Eight things we learned from the Elon Musk biography | Elon Musk

A new biography of Elon Musk was published on Tuesday and contains colourful details of the life of the world’s richest man.

Musk afforded widespread access to his biographer, Walter Isaacson, the author of the bestselling biography of the Apple co-founder Steve Jobs, and the book contains a series of illuminating anecdotes about Musk. Here are eight things we learned from the book.

1. Musk’s difficult relationship with his father

Musk, 52, was born and raised in South Africa and endured a fraught relationship with his father, Errol, an engineer. Isaacson writes that Errol “ bedevils Elon”.

Musk’s brother, Kimbal, says the worst memory of his life was watching Errol berate Musk after he was hospitalised after a fight at school (the book says Musk was still getting corrective surgery for the injuries decades later). “My father just lost it,” says Kimbal.

Musk and Kimbal, who are estranged from their father, describe Errol as a “volatile fabulist”. Interviewed by Isaacson, Errol admits he encouraged a “physical and emotional toughness” in his sons.

Grimes, the artist who is mother to three of his 10 children, says PTSD from Musk’s childhood shaped an aversion to contentment: “I just don’t think he knows how to savor success and smell the flowers.” Musk tells Isaacson he agrees: “Adversity shaped me. My pain threshold became very high.”

2. Elon Musk has an issue with the ‘woke mind virus’

Shortly before taking over Twitter, or X as it is now called, Musk told Isaacson that the “woke mind virus” – a derogatory term for progressive politics and culture – would prevent extraplanetary settlement (one of Musk’s fixations).

“Unless the woke mind virus, which is fundamentally anti-science, anti-merit, and anti-human in general, is stopped, civilization will never become multiplanetary,” said Musk.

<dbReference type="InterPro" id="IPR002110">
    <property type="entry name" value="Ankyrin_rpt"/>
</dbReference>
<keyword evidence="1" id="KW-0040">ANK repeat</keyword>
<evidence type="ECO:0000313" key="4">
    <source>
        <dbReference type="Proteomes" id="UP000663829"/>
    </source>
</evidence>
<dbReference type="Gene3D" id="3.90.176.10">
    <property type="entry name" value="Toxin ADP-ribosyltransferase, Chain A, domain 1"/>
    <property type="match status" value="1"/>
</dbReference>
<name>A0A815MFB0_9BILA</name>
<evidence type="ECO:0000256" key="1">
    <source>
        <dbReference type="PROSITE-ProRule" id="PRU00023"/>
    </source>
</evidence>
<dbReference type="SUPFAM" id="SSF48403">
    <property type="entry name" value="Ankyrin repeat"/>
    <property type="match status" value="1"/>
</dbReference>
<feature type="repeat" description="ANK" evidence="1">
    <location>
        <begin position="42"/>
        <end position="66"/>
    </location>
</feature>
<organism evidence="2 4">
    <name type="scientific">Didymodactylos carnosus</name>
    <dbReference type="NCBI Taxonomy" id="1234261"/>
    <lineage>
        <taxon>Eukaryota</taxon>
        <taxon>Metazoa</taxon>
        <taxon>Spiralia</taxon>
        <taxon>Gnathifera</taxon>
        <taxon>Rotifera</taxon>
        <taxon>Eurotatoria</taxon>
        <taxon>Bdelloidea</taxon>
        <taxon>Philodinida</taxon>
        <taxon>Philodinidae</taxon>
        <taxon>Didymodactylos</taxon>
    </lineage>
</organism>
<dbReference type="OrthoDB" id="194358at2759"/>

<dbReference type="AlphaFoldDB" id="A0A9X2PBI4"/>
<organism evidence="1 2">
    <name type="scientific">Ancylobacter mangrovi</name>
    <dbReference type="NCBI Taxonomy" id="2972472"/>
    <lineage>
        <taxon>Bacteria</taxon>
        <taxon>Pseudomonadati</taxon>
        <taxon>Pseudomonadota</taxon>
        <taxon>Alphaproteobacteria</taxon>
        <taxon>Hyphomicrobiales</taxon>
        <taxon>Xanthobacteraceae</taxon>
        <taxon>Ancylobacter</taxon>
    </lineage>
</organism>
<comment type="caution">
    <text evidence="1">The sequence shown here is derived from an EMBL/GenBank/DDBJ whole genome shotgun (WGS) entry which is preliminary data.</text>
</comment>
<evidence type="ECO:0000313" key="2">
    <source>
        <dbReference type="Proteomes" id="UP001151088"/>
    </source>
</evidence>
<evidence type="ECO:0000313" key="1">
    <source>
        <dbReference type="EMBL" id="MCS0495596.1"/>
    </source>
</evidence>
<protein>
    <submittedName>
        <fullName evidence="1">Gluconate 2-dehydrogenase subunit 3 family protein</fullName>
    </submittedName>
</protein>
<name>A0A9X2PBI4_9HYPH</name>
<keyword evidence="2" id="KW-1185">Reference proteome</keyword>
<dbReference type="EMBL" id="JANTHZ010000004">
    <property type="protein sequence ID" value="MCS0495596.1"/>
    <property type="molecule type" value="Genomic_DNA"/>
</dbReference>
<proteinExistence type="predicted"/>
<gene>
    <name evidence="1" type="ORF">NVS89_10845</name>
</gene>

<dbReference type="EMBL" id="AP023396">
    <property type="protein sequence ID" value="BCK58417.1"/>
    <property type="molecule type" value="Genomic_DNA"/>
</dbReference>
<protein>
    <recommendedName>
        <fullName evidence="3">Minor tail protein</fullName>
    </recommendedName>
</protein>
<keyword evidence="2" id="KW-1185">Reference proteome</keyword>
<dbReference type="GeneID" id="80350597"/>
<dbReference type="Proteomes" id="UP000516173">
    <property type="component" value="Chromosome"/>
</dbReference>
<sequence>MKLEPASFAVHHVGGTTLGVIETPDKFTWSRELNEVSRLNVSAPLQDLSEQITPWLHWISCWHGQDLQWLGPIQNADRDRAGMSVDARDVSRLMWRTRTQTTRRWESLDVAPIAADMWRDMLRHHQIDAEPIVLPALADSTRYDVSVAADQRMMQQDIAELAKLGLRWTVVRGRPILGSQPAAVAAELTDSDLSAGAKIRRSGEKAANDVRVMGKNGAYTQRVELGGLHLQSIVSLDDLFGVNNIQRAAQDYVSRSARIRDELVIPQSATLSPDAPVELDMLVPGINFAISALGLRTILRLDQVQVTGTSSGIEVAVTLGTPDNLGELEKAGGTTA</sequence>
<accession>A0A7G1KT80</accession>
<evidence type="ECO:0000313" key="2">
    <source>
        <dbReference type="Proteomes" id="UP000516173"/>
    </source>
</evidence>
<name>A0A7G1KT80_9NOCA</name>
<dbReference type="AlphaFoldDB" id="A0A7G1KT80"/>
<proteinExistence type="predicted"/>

3. Musk gave Twitter executives short shrift

Musk fired Twitter’s executive team as soon as he completed the takeover of Twitter in October last year and it had been coming. When Musk bought a significant stake in Twitter months before, he agreed to meet the CEO, Parag Agrawal. After the meeting, Musk said: “What Twitter needs is a fire-breathing dragon and Parag is not that.”

They soon fell out. Agrawal texted Musk to say his tweet asking if Twitter was “dying” was not helpful. Musk, on a break in Hawaii, replied: “What did you get done this week?” He added: “I’m not joining the board. This is a waste of time. Will make an offer to take Twitter private.”

This was during discussions about Musk joining the board. Agrawal’s reply underlined the power imbalance, and Twitter’s fear of Musk. He texted: “Can we talk?” Musk soon lodged an official bid for Twitter, which he tried unsuccessfully to wriggle out of, but the die was cast for Agrawal and his colleagues.

4. Sam Bankman-Fried tried to get in on the Twitter takeover

The founder and CEO of the fallen cryptocurrency exchange FTX, Sam Bankman-Fried, offered via his banker to put $5bn (£4.1bn) into the Twitter takeover, the book claims. Bankman-Friedalso wanted to discuss putting Twitter on a blockchain – the technological underpinning for cryptocurrencies such as bitcoin.

A subsequent call between Musk and Bankman-Fried in May 2022 went badly, Isaacson wrote. “My bullshit detector went off like red alert on a Geiger counter,” Musk is quoted as saying.